Employees Rights 101
Employment law covers all rights and obligations within the employer-employee relationship -- whether current employees, job applicants, or former employees. Because of the complexity of employment relationships and the wide variety of situations that can arise, employment law involves legal issues as diverse as discrimination, wrongful termination, wages and taxation, and workplace safety. Many of these issues are governed by applicable federal and state law. But, where the employment relationship is based on a valid contract entered into by the employer and the employee, state contract law alone may dictate the rights and duties of the parties.
Employee Rights in the Workplace
All employees have basic rights in the workplace -- including the right to privacy, fair compensation, and freedom from discrimination. A job applicant also has certain rights even prior to being hired as an employee. Those rights include the right to be free from discrimination based on age, gender, race, national origin, or religion during the hiring process. For example, a prospective employer cannot ask a job applicant certain family-related questions during the hiring process.
In most states, employees have a right to privacy in the workplace. This right to privacy applies to the employee's personal possessions, including handbags or briefcases, storage lockers accessible only by the employee, and private mail addressed only to employee. Employees may also have a right to privacy in their telephone conversations or voicemail messages. However, employees have very limited rights to privacy in their e-mail messages and Internet usage while using the employer's computer system.
There are certain pieces of information that an employer may not seek out concerning a potential job applicant or employee. An employer may not conduct a credit or background check of an employee or prospective employee unless the employer notifies the individual in writing and receives permission to do so.
Other important employee rights include:
- Right to be free from discrimination and harassment of all types;
- Right to a safe workplace free of dangerous conditions, toxic substances, and other potential safety hazards;
- Right to be free from retaliation for filing a claim or complaint against an employer (these are sometimes called "whistleblower" rights);
- Right to fair wages for work performed.
Federal Regulations on Employment Relationships
Following is a quick summary of key federal laws related to employment. For more information, see Overview of Employment and Anti-Discrimination Laws.
- Applies only to employers with 15 or more employees.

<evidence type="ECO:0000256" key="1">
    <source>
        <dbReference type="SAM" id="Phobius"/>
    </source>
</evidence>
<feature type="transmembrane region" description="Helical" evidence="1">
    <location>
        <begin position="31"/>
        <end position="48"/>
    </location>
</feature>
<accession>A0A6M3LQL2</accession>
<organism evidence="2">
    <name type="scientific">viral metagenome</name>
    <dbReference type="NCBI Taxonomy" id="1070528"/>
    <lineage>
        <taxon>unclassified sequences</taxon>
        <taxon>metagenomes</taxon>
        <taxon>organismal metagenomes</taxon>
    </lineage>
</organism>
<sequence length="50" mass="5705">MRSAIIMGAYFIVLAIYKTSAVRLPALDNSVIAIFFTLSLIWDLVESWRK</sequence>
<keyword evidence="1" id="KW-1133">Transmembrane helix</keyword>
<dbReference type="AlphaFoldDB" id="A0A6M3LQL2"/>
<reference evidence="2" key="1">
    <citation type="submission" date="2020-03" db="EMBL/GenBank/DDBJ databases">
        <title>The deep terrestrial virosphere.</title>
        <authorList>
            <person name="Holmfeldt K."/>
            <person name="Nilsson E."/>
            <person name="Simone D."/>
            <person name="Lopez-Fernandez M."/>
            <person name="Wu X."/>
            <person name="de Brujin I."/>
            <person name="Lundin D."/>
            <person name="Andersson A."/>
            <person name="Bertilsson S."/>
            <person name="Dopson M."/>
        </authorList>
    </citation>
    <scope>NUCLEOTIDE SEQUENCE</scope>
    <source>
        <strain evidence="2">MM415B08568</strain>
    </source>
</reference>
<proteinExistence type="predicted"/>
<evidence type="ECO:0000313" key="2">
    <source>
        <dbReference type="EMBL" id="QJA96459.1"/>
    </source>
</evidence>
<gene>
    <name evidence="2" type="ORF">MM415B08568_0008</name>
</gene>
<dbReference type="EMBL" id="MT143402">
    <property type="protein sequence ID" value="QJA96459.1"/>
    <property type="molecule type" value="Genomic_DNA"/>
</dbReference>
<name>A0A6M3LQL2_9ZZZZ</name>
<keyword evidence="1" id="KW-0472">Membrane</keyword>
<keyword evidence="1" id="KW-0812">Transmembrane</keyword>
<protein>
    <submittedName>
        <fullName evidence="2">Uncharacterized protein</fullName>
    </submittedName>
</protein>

- Prohibits employers from discriminating in the hiring process based on race, color, religion, sex, or national origin.
- Defines a disability as a physical or mental impairment that substantially limits one or more major life activities.
- Prohibits discrimination against a person with a qualified disability.
- Provides that if an individual with a disability can perform essential functions with or without reasonable accommodation, that person cannot be discriminated against on the basis of their disability.
- Prevents employers from giving preferential treatment to younger workers to the detriment of older workers.
- Only applies to workers 40 years of age and older, and to workplaces with 20 or more employees.
- Does not prevent an employer from favoring older employees over younger employees.
- Provides regulation as to the duration of work days, and breaks an employer must provide.
- Governs applicable salary and overtime requirements set out by the federal government.
- Provides that employers must allow employees to take up to a 12-week leave of absence for qualified medical purposes.
- Stipulates that to qualify for the leave, the employee must have worked for the employer for 12 months and for 1,250 hours in the 12 months preceding the leave.
- Preserves qualified employees' positions for the duration of the leave.
Get a Free Legal Evaluation of Your Employment Rights Issue
Employees have a variety of rights in the workplace, established under both federal and state law. If you feel that your rights may have been violated in the context of your employment, it may be in your best interests to talk to an experienced employees' rights attorney who will explain your options and protect your legal rights. If you're not sure where to start, consider getting a free legal evaluation of your situation and potential claim.